A bad investment can be a serious wealth stealer, but as much as it matters how much you lose, it can matter equally when the loss occurs. As you approach or enter your retirement years, declines in the value of your portfolio can be especially devastating.
“Dollar-cost averaging” describes how you can benefit even when the market goes backwards — if you don’t need to withdraw your money anytime soon, and continue to regularly invest when prices are low. Let’s say you invest $500 a month in a mutual fund. When the fund is $15 a share, you’re buying more share than when it’s $20. Then when the market comes back and your fund hopefully goes up, you own more shares, so your gains will be bigger.
However, dollar-cost averaging assumes that you are in the accumulation phase of life and will keep putting in fresh money toward retirement for awhile. It also assumes you have enough time before you’ll need the money to allow your portfolio to rebound from any significant downturns.
If you’re in the distribution phase of life and are taking funds out of that mutual fund, what you run up against is the phenomenon of “reverse dollar cost averaging.” If you are taking out $3,000 a month to help cover your retirement expenses, and you have to sell shares at the lower $15 apiece price, you’ll need to sell more of them, which means you won’t be holding them when they recover. And sales like that can cause you to run out of money quicker.
Enter the Retirement Danger Zone
The retirement danger zone begins when you get within 10 years of your scheduled retirement date, and lasts for the remainder of your life. Any losses you take during this phase can dramatically affect the quality of your later years. Many older people who experienced such pains to their portfolios in 2007 and 2008 found that they couldn’t afford to retire on schedule, or had to go back to work to supplement their income. According to the Federal Reserve, the median net worth for Americans ages 55 to 64 went down approximately 33 percent from 2007 to 2010.
Stock indexes are hitting records again now, and enthusiasm may be causing some people to forget just how fast the market can turn. It is critical for those in the retirement danger zone to begin to reallocate more of their retirement funds toward rock-solid products that remove any risk of market loss. Below are some places you could reallocate money from stock and bond mutual funds to places with much less volatility. The old rule of thumb is that you will sacrifice decent growth to preserve your principal. In many cases, that is true.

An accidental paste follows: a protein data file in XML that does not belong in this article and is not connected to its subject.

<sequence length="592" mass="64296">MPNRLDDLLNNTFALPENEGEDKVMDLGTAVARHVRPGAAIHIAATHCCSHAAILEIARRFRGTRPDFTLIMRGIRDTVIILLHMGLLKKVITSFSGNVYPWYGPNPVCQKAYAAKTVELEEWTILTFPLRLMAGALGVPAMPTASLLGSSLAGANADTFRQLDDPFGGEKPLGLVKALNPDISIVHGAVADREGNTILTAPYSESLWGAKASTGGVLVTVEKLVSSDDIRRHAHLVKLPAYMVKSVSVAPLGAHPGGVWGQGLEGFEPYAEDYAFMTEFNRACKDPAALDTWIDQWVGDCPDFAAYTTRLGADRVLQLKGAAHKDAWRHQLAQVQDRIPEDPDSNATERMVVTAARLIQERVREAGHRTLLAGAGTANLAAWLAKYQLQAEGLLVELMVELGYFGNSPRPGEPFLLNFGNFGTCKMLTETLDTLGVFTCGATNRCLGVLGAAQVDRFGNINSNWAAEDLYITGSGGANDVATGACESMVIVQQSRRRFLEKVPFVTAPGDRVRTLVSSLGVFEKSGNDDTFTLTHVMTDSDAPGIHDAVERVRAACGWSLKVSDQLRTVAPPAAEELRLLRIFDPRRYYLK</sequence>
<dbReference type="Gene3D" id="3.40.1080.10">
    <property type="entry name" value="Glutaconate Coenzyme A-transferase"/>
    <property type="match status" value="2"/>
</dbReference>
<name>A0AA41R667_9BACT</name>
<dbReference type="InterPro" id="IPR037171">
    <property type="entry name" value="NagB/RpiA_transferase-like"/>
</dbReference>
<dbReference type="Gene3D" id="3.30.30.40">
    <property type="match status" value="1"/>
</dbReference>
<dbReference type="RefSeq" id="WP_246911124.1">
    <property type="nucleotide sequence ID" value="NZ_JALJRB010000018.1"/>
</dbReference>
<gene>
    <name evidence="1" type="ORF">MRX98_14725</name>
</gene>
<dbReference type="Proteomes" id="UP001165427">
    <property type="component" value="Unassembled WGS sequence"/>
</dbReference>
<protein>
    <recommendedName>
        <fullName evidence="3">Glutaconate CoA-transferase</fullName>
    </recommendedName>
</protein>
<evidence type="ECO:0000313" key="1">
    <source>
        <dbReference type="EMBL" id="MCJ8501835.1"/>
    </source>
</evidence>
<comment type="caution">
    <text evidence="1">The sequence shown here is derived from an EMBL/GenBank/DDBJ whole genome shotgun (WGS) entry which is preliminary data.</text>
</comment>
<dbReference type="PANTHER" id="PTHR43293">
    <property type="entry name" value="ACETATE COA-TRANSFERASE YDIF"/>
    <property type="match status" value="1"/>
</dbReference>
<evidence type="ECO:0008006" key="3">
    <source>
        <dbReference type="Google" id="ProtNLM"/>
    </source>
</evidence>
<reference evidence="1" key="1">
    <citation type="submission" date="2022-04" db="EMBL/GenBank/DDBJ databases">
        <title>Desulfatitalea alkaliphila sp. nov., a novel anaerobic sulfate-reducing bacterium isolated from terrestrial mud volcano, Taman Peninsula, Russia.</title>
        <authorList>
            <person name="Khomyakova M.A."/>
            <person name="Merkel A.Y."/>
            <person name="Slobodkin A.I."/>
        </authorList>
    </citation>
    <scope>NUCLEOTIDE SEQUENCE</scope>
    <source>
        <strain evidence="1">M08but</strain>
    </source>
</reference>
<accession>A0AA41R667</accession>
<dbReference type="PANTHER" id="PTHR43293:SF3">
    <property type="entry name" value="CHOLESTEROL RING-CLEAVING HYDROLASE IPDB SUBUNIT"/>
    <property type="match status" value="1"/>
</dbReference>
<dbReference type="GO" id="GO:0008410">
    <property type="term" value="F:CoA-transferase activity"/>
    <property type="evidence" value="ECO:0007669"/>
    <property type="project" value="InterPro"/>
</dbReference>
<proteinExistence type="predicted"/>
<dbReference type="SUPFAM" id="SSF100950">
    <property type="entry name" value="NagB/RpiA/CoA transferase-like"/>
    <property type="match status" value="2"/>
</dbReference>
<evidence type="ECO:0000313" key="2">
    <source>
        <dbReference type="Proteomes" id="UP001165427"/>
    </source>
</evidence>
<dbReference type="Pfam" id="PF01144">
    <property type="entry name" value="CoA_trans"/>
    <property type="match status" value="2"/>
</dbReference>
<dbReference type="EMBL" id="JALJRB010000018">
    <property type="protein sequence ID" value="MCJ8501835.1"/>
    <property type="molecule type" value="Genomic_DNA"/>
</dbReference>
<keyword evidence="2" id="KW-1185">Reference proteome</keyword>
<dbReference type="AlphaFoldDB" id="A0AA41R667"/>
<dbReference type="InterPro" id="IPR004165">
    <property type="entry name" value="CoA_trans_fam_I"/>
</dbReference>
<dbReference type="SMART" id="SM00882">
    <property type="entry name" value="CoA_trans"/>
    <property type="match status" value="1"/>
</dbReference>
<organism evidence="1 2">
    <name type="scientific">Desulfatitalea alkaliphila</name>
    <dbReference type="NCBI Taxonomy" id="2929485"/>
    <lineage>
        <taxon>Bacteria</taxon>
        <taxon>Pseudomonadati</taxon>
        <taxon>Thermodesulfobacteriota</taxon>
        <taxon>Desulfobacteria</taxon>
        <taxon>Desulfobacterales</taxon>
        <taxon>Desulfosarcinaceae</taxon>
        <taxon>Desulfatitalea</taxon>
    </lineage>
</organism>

- Savings accounts have a pitiful rate of growth and should be used strictly for a liquid emergency fund. The principal is protected and FDIC-insured.
- Money market accounts are usually very safe and offer a higher — but still low — growth rate than savings accounts. They are very liquid.
- Fixed annuities offer better rates than above but are not liquid. Annuities come built in with an early withdrawal penalty that can wipe out modest gains if funds are needed sooner than expected. Don’t confuse a fixed annuity with a variable annuity that tracks the markets and hence are subject to large losses. Variable annuities are not a place for retirement danger zone money.
- Certificates of deposit offer more interest than savings accounts but take away liquidity. CDs are for defined periods from 30 days to a number of years. The longer you agree to not touch the money, the more interest the bank will pay.
- Fixed indexed annuities are a hybrid of fixed and variable annuities that will protect your principal in down markets but allow you to participate in a portion of the gains in up markets. You can also buy a lifetime income rider that will assure a certain income for you and your spouse’s lifetime. They are illiquid for the first seven to 10 years, depending on the product. They could be a great place for IRA funds to grow safely.
- Cash accounts allow people to deposit funds with some life insurance companies on a fixed rate of return that is usually more attractive than what banks offers. When banks are paying 0.5 percent, some of these accounts pay 3 percent. These accounts are generally liquid — but if you withdraw from the account, you must withdraw the entire balance.